./build-key client1

…along with the password:
./build-key-pass client1

That’s nearly the end – now let’s generate common HMAC key for TLS:
openvpn --genkey --secret /etc/openvpn/easy-rsa/keys/tls.key

Let’s copy all the files /etc/openvpn/mykeys/
cd /etc/openvpn/easy-rsa/keys
mkdir -p /etc/openvpn/mykeys
cp dh1024.pem /etc/openvpn/mojeklucze
cp ca.crt /etc/openvpn/mojeklucze
cp server.crt /etc/openvpn/mojeklucze
cp server.key /etc/openvpn/mojeklucze
cp tls.key /etc/openvpn/mojeklucze

It’s time to configure our OpenVPN server using certificates and keys.
First create the /etc/openvpn/openvpn.conf file with following entries:
push "redirect-gateway"
push "dhcp-option DNS 8.8.8.8"
push "dhcp-option DNS 192.168.11.1"
server 192.168.22.0 255.255.255.0
dev tun
verb 5
proto udp
keepalive 10 120
port 1194
dh /etc/openvpn/mykeys/dh1024.pem
ca /etc/openvpn/mykeys/ca.crt
cert /etc/openvpn/mykeys/server.crt
key /etc/openvpn/mykeys/server.key

user nobody
group nogroup

persist-key
persist-tun
status /var/log/openvpn-status.log
verb 3
client-to-client                                                                                                                                      
log-append /var/log/openvpn

The configuration of the server will get all the traffic coming from it (apart from static routes on the client – accessing the other LAN) and steer it to tunnel. Thanks to this we will also have Internet access through our tunnel and VPN (but check below!). The resolvers for DNS operation – let’s use Google and our local as secondary. The important line is ‘server’ this creates a network used only for the actual connection – so use private network you don’t use anywhere. The port is 1194 – we will have to reconfigure our home router for connection – see below for Port Forwading options. The protocol used is UDP.

Port forwarding

The forwarding of the public port from your router to private port on Raspberry Pi is quite easy to configure:

Port Forwarding - Linksys
Port Forwarding – Linksys
Port Forwarding - D-Link DIR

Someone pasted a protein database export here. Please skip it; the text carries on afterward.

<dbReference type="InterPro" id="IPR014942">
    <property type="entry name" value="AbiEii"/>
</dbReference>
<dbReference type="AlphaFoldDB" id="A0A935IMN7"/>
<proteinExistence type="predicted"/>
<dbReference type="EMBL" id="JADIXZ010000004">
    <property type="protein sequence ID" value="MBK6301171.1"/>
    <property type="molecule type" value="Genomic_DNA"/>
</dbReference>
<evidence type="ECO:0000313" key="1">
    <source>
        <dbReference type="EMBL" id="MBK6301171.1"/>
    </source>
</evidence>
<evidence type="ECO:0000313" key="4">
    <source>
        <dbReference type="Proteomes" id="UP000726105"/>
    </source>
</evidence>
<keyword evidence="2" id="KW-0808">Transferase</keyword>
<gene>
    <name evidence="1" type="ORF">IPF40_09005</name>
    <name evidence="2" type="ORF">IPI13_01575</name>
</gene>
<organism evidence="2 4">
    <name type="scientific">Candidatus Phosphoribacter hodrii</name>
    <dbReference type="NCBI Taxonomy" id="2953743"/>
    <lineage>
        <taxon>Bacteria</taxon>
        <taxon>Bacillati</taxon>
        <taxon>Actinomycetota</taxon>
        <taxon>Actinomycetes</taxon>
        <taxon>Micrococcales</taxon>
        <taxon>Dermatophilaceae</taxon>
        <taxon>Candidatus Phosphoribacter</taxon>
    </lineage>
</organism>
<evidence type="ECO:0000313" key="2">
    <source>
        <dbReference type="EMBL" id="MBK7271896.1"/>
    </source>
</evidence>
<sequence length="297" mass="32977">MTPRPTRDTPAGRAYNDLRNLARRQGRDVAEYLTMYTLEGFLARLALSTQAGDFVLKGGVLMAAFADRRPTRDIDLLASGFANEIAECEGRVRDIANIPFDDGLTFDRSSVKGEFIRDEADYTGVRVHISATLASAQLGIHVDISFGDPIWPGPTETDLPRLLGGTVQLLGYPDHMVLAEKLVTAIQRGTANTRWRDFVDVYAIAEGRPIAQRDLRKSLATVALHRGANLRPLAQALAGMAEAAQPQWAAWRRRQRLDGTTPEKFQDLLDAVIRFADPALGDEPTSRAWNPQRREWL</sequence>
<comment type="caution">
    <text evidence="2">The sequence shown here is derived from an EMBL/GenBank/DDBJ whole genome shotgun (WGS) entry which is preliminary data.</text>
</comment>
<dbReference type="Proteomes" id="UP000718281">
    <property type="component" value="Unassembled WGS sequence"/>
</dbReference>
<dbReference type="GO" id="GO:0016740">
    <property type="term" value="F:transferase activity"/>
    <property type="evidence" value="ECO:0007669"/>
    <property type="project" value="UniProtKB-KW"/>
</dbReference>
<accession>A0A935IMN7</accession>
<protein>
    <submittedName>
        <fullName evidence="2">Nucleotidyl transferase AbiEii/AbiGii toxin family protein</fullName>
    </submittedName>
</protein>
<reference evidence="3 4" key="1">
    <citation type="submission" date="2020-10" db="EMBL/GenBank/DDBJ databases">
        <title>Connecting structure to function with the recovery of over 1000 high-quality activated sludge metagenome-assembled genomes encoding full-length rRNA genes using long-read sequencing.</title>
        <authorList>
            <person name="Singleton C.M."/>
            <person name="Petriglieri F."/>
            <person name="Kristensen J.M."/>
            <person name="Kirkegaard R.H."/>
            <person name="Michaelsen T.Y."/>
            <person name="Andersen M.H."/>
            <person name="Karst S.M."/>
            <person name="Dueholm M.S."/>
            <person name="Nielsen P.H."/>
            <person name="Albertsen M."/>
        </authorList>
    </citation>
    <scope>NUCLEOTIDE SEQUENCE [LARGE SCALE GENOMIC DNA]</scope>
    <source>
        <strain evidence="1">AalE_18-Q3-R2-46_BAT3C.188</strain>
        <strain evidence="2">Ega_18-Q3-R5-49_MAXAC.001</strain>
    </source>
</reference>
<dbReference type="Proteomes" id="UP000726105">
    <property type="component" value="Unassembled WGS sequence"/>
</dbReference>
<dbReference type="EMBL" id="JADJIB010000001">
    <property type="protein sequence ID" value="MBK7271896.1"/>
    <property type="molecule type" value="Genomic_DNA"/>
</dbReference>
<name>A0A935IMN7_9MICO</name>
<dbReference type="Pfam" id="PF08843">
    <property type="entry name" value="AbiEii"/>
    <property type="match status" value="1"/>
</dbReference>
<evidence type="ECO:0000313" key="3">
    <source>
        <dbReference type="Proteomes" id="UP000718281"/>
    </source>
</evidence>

Port Forwarding – D-Link DIR
Port Forwarding - Archer VR900
Port Forwarding – Archer VR900
Port Forwarding - TP-Link
Port Forwarding – TP-Link
Port Forwarding - TP-Link
Port Forwarding – TP-Link

Split-tunnel – safe access to Internet by means of VPN

To allow split-tunnel – we need to add configuration at the end of the /etc/rc.local file.
Do mind that you need to change the example RPi address of 192.168.11.11 to yours, and as mentioned above – choose unused VPN – here: 192.168.22.0/24

The file should have following lines:

echo "Enabling routing for proper VPN operation..."
echo 1 > /proc/sys/net/ipv4/ip_forward
echo "Remote port mapping for VPN service..."
iptables -t nat -A INPUT -i eth0 -p udp -m udp --dport 1194 -j ACCEPT
echo "SNAT of the VPN addresses to allow split-tunneling..."
iptables -t nat -A POSTROUTING -s 192.168.22.0/24 -o eth0 -j SNAT --to-source 192.168.11.11

exit 0

Client

Let’s configure the client – first mobile devices – Android. Download the OpenVPN (check for fakes!) and after installing – it’s going to ask for .ovpn file. Let’s create it, don’t forget to change the IP_ADDRESS_OR_FQDN_OF_THE_SERVER to your OpenVPN server.

Back to console of your Raspberry Pi:

cd /etc/openvpn/mojeklucze/
echo "client" > client.ovpn
echo "verb 4" >> client.ovpn
echo "dev tun" >> client.ovpn
echo "connect-retry-max 5" >> client.ovpn
echo "connect-retry 5" >> client.ovpn
echo "resolv-retry infinite" >> client.ovpn
echo "proto udp" >> client.ovpn
echo "remote IP_ADDRESS_OR_FQDN_OF_THE_SERVER 1194" >> client.ovpn
echo "nobind" >> client.ovpn
echo "persist-key" >> client.ovpn
echo "persist-tun" >> client.ovpn
echo "keepalive 10 900" >> client.ovpn
echo "inactive 3600" >> client.ovpn
echo "set CLIENT_CERT 0" >> client.ovpn
echo "<ca>;" >> client.ovpn
cat ca.crt | grep -A 100 "BEGIN CERTIFICATE" | grep -B 100 "END CERTIFICATE" >> client.ovpn
echo "</ca>" >> client.ovpn
echo "<cert>" >> client.ovpn
cat client1.crt | grep -A 100 "BEGIN CERTIFICATE" | grep -B 100 "END CERTIFICATE" >> client.ovpn
echo "</cert>" >> client.ovpn
echo "<key>" >> client.ovpn
cat client1.key | grep -A 100 "BEGIN PRIVATE KEY" | grep -B 100 "END PRIVATE KEY" >> client.ovpn
echo "</key>" >> client.ovpn

We got – client.ovpn. Rewiev the file, change: proto to udp, remote – IP address – to our public router address (or name if we have Dynamic DNS service), and enter the IP addresses into server line. Remove any ca cert key references to the files if they exist in imported example. The ready file goes to Android device – import, run connect and there it is!. Do mind that for mobile devices (i.e. Android/iOS- OpenVPN Connect requires the certificates to be embedded in the *.ovpn file!